Ve of 37V/1000rpm, an 8 tooth pinion, and a 48 tooth driver on the cranks. So
    at a leisurely pedaling speed of 60 rpm we have 60*48/8 = 60*6 then
    360*37/1000=about 12 volts for the taillight, a bright JC Whitney red LED
    marker light. The low power front light isn't figured out yet. I have a four D
    cell, 16 white LED flashlight coming, and the four white high power LEDs with
    their nice little assymetrical condensor lenses. I have a 6V converter from TI
    sample service that's a fat TO-220 package and this will provide 6V, 1.5A. I'm
    sure I can make the output 9W and another 3 for losses using the pedals. I need
    a 12V regulator for the taillight.

    The 15V, 5A converter is for powering a 150W sine wave inverter, one or more
    dimmers, and two 20 W dimmable fluorescents. That's for the scary descents and
    for making maximum use of the energy in the caps. The inverter will run from 15
    to 10 V At 12.75 V it beeps. Does that explain the 15V 5A 75W plus losses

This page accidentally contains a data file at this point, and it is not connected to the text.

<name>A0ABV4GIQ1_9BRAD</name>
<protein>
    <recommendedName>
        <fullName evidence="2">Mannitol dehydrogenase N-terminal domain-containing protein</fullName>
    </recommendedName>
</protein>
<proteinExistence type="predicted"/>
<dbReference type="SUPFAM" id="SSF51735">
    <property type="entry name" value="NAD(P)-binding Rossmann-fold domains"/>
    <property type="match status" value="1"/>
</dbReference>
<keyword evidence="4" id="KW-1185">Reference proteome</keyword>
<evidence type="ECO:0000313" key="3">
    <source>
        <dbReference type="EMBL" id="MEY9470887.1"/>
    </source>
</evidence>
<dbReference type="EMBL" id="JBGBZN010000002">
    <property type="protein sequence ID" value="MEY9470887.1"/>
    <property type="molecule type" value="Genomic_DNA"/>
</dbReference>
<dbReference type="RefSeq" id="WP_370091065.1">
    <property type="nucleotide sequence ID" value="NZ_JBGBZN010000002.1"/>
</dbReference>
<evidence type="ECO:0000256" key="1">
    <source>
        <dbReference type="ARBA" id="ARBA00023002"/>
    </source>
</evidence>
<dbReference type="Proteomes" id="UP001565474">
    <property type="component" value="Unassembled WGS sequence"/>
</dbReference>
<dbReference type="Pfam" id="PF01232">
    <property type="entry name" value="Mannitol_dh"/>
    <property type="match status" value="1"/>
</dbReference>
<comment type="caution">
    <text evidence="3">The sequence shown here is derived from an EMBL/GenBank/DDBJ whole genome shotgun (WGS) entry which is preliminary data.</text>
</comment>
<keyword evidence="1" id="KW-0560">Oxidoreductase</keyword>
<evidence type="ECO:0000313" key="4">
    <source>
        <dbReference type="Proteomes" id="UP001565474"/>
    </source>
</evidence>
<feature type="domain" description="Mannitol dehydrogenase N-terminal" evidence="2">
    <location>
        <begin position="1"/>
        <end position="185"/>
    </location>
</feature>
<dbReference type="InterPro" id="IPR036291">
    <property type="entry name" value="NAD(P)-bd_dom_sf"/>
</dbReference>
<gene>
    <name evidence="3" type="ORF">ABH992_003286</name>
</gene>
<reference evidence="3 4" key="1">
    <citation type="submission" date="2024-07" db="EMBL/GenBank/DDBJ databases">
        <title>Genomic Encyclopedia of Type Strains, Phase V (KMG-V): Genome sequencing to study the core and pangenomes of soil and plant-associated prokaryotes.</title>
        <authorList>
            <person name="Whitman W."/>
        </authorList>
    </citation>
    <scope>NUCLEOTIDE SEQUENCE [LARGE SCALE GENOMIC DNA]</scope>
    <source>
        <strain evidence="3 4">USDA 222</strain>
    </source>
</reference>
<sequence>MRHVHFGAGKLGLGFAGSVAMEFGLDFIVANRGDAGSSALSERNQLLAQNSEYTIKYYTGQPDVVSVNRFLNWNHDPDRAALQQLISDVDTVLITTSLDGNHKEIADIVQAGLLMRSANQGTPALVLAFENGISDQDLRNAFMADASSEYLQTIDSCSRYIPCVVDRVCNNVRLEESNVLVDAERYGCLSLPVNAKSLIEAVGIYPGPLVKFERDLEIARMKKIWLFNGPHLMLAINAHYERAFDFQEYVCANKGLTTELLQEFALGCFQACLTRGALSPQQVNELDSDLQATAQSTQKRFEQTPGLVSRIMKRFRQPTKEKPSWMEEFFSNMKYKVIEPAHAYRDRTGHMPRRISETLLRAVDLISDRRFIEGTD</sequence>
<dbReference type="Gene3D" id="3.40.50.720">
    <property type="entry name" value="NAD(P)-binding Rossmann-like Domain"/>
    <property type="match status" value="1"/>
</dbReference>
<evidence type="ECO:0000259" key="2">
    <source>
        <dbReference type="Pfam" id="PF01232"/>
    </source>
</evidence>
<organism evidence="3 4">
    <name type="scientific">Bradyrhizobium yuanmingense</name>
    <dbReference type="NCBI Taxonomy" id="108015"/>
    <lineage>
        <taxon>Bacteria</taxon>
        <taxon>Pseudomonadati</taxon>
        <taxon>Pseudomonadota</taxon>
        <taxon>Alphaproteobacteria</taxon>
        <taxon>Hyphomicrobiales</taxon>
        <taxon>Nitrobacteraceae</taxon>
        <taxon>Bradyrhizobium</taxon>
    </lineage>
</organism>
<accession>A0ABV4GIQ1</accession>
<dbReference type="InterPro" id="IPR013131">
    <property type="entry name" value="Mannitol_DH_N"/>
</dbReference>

figure? It's not coming from the pedals. The idle consumption of the inverter
    is 6W. If I go back to my "modified square wave" inverter and use diodes to dim
    the fluorescent tubes, the idle will go down and the adjustment of light level
    to surroundings will be less distracting.

    I don't know the thermal time constant of my Servo Track armature but I know
    the coupling. It's an ironless armature PM disc motor. Fits nicely mid frame.
    But will it handle the downhill pulse? We'll have to put in a Freon and see if
    it boils.

    It really blew my mind getting ahold of the Runge-Kutta solver. I leaned a lot
    about what can be expressed in differential form and what cannot. The variables
    in my RK model are position along the track, speed, charge on the cap, and
    voltage on the cap. I guess charge isn't needed as it does not appear in the
    other three.

    Altitude is an external function used in computing the force balance. It's the
    "survey" of altitudes along the position line, by linear interpolation. Slope
    refers to altitude. Rider power is constant assuming perfect gearing. Wind drag
    is computed iteratively over a few simulations The torque at the motor provides
    the other element of force. All these sum, then divide by mass to produce
    acceleration, the first derivate of speed, which itself is the first derivative